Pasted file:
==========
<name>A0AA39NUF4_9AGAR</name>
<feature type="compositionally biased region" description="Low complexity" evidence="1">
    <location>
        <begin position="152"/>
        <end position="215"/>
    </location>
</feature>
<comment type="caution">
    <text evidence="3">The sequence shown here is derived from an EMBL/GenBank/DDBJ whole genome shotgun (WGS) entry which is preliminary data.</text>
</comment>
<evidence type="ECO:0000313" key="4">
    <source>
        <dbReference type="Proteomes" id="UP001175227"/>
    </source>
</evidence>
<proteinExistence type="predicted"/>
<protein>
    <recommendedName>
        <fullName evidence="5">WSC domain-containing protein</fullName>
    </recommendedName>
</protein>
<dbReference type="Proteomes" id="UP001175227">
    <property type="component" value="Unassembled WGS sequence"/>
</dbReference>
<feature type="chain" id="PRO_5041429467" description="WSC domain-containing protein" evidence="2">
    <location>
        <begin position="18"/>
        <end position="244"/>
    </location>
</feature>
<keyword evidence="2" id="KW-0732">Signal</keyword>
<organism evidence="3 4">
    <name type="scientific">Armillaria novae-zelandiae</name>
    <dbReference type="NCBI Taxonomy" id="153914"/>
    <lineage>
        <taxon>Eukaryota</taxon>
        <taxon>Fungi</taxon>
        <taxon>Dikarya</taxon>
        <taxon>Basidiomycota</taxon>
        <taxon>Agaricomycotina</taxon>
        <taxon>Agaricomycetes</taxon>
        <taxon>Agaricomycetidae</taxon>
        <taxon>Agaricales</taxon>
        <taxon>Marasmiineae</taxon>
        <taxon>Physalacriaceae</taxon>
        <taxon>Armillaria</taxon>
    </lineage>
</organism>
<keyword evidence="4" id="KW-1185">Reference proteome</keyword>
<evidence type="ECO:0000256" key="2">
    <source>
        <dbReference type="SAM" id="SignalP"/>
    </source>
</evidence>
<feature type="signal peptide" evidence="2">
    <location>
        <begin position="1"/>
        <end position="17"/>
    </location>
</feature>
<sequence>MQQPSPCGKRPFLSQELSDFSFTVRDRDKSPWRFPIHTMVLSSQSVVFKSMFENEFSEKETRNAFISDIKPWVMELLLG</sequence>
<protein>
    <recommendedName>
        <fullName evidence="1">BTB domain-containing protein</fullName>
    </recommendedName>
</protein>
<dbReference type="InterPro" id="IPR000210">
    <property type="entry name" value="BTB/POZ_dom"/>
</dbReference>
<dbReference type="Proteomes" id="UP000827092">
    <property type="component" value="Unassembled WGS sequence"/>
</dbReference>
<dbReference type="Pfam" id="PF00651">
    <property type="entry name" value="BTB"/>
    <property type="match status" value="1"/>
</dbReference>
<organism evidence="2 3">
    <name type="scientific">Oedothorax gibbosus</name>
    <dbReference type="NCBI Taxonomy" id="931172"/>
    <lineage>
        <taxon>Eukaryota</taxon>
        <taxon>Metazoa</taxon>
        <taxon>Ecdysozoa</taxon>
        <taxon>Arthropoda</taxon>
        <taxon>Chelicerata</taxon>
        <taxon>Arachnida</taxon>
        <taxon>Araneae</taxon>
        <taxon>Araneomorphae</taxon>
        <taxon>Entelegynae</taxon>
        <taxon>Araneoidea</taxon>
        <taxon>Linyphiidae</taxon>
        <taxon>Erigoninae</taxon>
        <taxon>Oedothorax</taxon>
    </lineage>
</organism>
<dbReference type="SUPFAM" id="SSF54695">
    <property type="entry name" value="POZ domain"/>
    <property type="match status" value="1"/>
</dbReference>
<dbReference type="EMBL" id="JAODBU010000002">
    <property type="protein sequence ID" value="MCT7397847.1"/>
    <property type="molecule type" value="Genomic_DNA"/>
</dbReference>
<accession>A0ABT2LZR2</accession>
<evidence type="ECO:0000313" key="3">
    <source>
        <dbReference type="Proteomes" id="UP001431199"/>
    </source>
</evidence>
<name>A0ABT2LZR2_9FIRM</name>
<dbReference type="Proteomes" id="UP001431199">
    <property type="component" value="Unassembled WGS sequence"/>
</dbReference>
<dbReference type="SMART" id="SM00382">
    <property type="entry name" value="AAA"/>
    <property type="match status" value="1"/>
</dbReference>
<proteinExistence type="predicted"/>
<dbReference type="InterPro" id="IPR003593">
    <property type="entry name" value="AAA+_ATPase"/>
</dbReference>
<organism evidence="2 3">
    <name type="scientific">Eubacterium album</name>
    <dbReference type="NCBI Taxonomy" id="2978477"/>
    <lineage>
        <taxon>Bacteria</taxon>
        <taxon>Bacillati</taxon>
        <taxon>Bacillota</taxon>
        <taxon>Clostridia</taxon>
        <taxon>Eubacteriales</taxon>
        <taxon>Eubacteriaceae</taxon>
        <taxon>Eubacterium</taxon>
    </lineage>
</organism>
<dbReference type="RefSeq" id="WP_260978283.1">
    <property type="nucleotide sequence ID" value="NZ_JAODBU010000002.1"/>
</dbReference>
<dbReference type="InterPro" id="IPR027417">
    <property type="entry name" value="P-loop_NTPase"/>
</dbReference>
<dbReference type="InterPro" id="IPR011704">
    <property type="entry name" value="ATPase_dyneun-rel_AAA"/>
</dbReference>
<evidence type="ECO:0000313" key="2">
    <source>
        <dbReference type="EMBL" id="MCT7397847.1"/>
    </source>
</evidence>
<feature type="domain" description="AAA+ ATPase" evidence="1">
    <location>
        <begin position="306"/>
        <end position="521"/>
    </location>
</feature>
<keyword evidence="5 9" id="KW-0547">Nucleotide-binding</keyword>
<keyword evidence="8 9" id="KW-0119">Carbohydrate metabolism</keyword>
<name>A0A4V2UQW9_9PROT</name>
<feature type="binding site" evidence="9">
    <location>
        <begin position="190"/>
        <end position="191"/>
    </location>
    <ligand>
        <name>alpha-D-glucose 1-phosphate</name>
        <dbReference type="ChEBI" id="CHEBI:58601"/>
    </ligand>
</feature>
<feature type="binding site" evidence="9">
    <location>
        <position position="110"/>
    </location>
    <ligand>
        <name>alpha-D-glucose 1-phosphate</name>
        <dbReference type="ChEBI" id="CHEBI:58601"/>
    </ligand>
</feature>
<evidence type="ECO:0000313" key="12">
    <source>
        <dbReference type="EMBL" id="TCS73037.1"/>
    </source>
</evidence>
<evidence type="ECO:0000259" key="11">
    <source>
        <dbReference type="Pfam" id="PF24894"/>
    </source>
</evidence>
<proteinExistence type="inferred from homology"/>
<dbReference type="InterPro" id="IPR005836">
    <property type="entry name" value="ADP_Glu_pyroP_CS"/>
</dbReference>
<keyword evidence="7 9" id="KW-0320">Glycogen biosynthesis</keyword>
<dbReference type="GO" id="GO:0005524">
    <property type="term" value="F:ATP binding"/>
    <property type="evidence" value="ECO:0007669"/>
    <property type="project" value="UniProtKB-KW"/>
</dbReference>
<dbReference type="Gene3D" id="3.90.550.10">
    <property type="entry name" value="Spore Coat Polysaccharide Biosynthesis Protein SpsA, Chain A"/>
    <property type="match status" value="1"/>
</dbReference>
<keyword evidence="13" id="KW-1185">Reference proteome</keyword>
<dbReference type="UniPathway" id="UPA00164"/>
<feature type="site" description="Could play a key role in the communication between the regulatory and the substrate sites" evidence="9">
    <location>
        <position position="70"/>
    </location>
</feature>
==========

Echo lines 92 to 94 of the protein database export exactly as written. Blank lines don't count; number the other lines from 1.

        <taxon>Erigoninae</taxon>
        <taxon>Oedothorax</taxon>
    </lineage>